“Here is a place whose atmosphere is peace…”Posted: April 30, 2013
So said Lord Allenby, referring to the YMCA Jerusalem, on the occasion of its opening 70 years ago in April 1933. The building, built during the British Mandate of Palestine, was intended as a symbolic monument to peace and coexistence between the three monotheistic religions (Christianity, Judaism and Islam) that are so strongly associated with Jerusalem. (So the Peres Peace House is not the first building to be built in the name of peace in these lands.) Believe it or not, this YMCA was designed by Arthur Louis Harmon, the same architect who designed the Empire State Building in New York!
Above: Left – The words of Allenby’s speech are written at the entrance in English, Arabic and Hebrew. Right – the forecourt with its 12 Cyprus trees
It seems that every last detail of the building is laden with deep symbolism. Harmon sought to embody the visionary intentions of his client by incorporating an amalgamation of Byzantine, Romanesque, Gothic and neo-Moorish architecture in his design, to represent the three religions. And he had a lot of fun with numbers, too. The 40 columns around the ground floor arcade represent not only the 40 years spent by Jews in the desert but also the 40 days of temptation of Jesus. 12 Cyprus trees in the forecourt stand for the 12 tribes of Israel, the 12 disciples of Jesus and the 12 followers of Mohammed (how thoughtful of them all to be so consistent!) It being the YMCA (which of course stands for Young Men’s Christian Association), Christian symbols do seem to be in the majority (or perhaps I was just more attuned to them). There are numerous references to Jesus inscribed in the stone and his twelve disciples can be found looking on in stylised Art Deco atop the tower.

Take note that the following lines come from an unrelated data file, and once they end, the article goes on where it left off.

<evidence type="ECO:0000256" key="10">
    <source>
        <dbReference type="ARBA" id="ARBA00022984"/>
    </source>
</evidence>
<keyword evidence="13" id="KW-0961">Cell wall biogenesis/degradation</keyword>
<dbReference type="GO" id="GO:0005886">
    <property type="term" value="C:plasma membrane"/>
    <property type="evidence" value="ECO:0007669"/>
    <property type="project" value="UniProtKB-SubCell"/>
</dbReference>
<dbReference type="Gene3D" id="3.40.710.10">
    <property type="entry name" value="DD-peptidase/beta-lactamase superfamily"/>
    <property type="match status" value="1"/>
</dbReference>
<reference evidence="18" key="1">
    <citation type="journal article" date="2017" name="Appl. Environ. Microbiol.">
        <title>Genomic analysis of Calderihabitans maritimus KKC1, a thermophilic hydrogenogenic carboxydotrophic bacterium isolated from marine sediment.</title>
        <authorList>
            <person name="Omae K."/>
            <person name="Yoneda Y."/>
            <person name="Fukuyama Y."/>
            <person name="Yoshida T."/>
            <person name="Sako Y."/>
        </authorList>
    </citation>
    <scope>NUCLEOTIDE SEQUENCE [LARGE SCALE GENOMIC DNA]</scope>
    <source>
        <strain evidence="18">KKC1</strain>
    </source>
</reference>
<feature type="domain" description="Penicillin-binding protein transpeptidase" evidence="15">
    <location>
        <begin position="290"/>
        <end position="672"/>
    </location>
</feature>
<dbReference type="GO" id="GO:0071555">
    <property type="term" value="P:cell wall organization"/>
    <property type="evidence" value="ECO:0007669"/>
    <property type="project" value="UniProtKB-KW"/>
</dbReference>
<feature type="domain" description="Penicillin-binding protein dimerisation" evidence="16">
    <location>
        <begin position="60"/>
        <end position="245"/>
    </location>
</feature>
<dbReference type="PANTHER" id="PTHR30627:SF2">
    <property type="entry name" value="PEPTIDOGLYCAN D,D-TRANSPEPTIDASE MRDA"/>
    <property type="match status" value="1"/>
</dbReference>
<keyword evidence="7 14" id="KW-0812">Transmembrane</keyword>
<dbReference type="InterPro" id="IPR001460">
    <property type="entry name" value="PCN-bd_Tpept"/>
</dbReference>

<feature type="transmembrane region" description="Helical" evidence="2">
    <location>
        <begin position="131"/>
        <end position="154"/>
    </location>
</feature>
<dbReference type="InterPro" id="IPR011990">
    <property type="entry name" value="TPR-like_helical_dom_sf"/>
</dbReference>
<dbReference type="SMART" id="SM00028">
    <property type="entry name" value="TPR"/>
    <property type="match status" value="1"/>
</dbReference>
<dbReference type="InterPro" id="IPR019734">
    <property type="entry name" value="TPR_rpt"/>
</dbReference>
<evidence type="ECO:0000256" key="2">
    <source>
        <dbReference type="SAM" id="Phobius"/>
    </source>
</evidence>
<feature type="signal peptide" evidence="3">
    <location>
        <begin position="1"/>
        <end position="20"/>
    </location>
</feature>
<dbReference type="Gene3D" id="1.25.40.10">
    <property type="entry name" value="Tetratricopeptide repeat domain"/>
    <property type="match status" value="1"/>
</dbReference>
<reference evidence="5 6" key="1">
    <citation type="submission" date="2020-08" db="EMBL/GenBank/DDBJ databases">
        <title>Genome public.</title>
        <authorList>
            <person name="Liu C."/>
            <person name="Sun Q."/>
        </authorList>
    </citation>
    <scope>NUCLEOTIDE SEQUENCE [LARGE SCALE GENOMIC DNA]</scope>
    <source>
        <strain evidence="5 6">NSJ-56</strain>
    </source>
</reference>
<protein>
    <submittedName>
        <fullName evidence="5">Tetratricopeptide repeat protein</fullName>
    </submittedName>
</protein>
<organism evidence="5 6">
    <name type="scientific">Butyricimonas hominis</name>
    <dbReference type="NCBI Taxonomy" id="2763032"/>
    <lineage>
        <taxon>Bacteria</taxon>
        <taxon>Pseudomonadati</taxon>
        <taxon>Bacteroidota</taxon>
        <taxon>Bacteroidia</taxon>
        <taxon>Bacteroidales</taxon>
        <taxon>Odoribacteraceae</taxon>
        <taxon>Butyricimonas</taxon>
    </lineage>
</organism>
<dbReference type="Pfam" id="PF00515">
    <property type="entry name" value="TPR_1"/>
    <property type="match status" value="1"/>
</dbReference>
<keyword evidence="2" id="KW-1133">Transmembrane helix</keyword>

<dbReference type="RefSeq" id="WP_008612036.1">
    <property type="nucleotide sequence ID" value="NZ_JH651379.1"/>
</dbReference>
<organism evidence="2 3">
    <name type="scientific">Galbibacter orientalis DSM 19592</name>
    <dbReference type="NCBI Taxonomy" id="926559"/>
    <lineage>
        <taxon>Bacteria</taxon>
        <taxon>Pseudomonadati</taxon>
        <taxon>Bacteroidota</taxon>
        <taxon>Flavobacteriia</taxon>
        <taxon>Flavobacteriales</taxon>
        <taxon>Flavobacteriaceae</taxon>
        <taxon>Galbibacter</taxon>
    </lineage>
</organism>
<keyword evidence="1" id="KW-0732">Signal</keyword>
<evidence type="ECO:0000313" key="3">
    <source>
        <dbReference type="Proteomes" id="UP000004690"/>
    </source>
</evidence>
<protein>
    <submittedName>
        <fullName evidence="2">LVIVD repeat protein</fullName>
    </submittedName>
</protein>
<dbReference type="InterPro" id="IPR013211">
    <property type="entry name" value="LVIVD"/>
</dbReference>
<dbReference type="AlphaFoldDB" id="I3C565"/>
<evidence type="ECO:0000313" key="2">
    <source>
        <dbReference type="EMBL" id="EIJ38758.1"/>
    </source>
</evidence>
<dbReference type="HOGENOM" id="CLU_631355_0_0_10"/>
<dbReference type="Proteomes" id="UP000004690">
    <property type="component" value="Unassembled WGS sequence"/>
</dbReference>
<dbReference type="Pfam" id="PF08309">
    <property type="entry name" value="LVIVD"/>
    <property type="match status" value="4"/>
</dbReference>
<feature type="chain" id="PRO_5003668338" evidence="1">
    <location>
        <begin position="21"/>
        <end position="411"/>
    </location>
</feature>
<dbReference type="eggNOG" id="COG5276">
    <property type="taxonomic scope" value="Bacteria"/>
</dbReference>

Above: Disciples James and John at the top of the tower, the entrance, and a lamb atop a column, representing the sacrifice of Jesus
You can ascend the tower for 10 NIS to enjoy what my guidebook promises is one of the best views in Jerusalem. It’s certainly impressive – not only can you see the Old City, and the Mount of Olives beyond, but you can also catch a view into the construction site of the Museum of Tolerance, glimpse a settlement or two and follow the serpentine separation wall as it wreaks quiet havoc over the not-so-distant hilltops.
Above: Left – view over the domed roof over one of two identical wings of the YMCA. Right – view towards Mount Zion with separation wall beyond
The building really does have a peaceful and relaxed atmosphere; although admittedly that’s in part thanks to the relaxed style in which it’s managed. You’re at liberty to wander in and out exploring and taking photographs– and there really is a treasure trove of delightful vistas and architectural detailing to be discovered. The terrace cafe provides the ideal location for light refreshments, some people watching and a little respite from the glaring sun – it is fun to stay at the Y-M-C-A! (sorry, couldn’t resist)
Above: Cafe terrace, and tower with a six-winged seraph (the holiest angel) towards the top
- Information about the building’s design is in short supply (I’ve been digging for a while), so much of the information I got about its history and symbolism came from the internet. The following site was helpful: http://www.jewishvirtuallibrary.org/jsource/Archaeology/jermandate.html